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Celebrity Deaths -- and the impact of an 'overly Twittered culture'

Adam Bernstein

Lisa France, a writer and producer at CNN.com, has this story today on celebrity death of 2009 and why it may appear to some that this year was different from the past.

Minor figures like Brittany Murphy and DJ AM get elevated to rock-star status for various reasons -- the deaths come at a shockingly young age, for example -- but mostly because those who care about their lives are young social networkers who drive tremendous traffic online.

Brittany Murphy had a devoted following but is vastly unknown to a great many film lovers. Which is not to say or imply she was without talent, but her performances drew mixed reviews, her promise was largely unfulfilled and she never said anything particularly memorable about her craft. Yet she gets outrageous attention because of online interest, whereas a proven and talented, Academy Award-winning actress like Jennifer Jones, who died days earlier, gets comparably little attention.

What do you think about the impact of social networking and what CNN's France calls our "overly Twittered culture"?

By Adam Bernstein  |  December 22, 2009; 10:53 AM ET
Categories:  Adam Bernstein , Movies  
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Comments

I feel the same way as I do about know-nothings and bad boys and girls everywhere who get more publicity for being bad or outrageous than people do for doing good or behaving appropraitely. Besides since the Baby Boomers, the young have always driven the cultural icons and set the tone.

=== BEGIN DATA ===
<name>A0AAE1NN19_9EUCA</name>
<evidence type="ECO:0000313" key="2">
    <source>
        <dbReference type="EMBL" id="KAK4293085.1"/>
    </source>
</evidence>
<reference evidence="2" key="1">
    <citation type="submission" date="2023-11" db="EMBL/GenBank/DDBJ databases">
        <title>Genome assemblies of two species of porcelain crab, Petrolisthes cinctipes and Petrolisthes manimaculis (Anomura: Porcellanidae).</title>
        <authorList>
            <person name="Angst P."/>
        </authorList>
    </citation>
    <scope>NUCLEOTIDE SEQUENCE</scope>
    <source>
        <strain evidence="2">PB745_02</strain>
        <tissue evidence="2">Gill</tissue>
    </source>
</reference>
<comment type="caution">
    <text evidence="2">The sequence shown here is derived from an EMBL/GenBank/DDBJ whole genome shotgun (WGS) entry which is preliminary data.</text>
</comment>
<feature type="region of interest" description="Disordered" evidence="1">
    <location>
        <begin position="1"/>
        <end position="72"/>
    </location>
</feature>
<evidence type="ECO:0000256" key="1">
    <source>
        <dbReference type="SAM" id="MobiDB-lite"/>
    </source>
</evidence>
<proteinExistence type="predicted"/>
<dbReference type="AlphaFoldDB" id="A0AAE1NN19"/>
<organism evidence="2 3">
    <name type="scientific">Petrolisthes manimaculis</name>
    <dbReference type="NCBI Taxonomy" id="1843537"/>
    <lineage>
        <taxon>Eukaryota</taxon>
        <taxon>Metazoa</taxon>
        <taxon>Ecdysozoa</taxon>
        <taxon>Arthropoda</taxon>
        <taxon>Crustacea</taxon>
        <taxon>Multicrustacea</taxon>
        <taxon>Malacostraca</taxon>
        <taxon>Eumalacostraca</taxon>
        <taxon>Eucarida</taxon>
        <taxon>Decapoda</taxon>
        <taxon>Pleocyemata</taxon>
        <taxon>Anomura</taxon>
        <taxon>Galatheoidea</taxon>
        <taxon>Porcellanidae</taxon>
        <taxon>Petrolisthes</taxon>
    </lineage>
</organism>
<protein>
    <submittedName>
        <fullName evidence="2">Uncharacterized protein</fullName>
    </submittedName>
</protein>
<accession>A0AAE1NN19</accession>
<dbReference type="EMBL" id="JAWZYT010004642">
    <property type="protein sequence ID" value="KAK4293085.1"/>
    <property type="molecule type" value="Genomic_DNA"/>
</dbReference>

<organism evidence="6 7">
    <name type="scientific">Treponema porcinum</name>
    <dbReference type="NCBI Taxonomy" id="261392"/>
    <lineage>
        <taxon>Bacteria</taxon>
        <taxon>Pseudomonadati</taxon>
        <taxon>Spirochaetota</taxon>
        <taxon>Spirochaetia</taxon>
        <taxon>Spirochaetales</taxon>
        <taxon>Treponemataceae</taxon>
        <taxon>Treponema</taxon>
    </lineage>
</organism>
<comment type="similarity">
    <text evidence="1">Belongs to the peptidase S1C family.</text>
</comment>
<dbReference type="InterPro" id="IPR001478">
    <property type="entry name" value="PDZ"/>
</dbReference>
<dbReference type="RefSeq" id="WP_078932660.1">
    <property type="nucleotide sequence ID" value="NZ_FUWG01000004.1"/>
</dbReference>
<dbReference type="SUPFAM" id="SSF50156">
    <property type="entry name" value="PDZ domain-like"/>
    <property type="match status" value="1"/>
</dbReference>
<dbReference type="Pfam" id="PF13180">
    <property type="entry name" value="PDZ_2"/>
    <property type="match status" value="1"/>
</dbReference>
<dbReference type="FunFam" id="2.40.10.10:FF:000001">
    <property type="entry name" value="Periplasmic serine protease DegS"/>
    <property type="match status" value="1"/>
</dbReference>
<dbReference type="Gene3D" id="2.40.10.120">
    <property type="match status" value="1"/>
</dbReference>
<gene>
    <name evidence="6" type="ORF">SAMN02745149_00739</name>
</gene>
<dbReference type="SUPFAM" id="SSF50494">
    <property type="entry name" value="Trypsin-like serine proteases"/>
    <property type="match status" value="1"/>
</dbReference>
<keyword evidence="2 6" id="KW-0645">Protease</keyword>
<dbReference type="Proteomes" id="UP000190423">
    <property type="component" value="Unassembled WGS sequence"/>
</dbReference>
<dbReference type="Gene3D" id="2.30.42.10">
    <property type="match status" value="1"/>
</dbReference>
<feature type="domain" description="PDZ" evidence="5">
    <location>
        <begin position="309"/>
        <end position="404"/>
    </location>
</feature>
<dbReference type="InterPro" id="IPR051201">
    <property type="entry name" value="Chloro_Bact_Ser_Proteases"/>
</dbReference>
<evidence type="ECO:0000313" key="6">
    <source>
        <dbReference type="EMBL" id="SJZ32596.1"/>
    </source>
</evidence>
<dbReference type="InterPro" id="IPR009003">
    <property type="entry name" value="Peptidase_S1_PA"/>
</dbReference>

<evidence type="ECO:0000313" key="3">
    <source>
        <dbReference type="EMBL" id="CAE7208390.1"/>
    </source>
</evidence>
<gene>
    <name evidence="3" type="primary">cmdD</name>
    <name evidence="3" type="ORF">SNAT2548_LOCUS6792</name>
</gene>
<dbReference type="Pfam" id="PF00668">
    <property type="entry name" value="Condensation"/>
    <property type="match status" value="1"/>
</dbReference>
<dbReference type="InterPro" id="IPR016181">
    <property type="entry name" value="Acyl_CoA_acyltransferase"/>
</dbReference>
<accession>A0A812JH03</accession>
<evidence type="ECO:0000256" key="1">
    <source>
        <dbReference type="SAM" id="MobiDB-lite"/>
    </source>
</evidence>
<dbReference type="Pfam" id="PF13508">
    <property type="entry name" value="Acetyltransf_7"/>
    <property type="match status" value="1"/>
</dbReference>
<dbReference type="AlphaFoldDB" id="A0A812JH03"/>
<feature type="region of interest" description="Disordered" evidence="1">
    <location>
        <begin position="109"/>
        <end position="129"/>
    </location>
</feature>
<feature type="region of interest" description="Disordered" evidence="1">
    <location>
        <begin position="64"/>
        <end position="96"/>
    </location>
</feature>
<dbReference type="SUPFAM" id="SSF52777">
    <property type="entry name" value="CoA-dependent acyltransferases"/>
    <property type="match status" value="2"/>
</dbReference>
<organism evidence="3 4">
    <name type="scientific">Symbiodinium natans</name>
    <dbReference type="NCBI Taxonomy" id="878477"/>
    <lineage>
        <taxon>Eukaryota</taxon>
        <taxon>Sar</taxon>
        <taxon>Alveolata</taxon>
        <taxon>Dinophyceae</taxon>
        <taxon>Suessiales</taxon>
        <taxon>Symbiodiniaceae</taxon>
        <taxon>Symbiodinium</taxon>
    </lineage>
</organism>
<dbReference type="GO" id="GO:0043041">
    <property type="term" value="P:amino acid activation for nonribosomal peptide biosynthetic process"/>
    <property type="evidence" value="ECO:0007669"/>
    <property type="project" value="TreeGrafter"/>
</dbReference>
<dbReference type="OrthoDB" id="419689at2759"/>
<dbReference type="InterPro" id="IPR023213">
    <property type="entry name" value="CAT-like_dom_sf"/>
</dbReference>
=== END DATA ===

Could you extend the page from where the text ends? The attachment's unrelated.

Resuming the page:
Posted by: ronjaboy | December 22, 2009 12:43 PM | Report abuse

I don't know. There's always been a tendency to think that anyone the young idolize must be worthless or untalented. I know people who whined when Elvis Presley's death eclipsed that of Groucho Marx. But young people are going to have different interests than older people: that's just the way the world works, and there's nothing wrong with it.

The beauty of the Internet is that it contains so much and is so user-driven that you don't have to pay attention to any story you don't care about. TV doesn't work like that: no matter how many channels you have, you're still being spoon-fed what other people want you to see and hear.

Posted by: Blurgle | December 22, 2009 6:04 PM | Report abuse

You're overlooking currency, an essential component of newsworthiness. Jennifer Jones' best work was before 1956 and her last film was in what, 1976? That's 33 years ago. She was known to film buffs and people of a certain age, but in an accelerating news culture, DJ AM and Brittany Murphy (or Heath Ledger, as well) resonate much more.

Posted by: psullivan1 | December 23, 2009 11:10 PM | Report abuse

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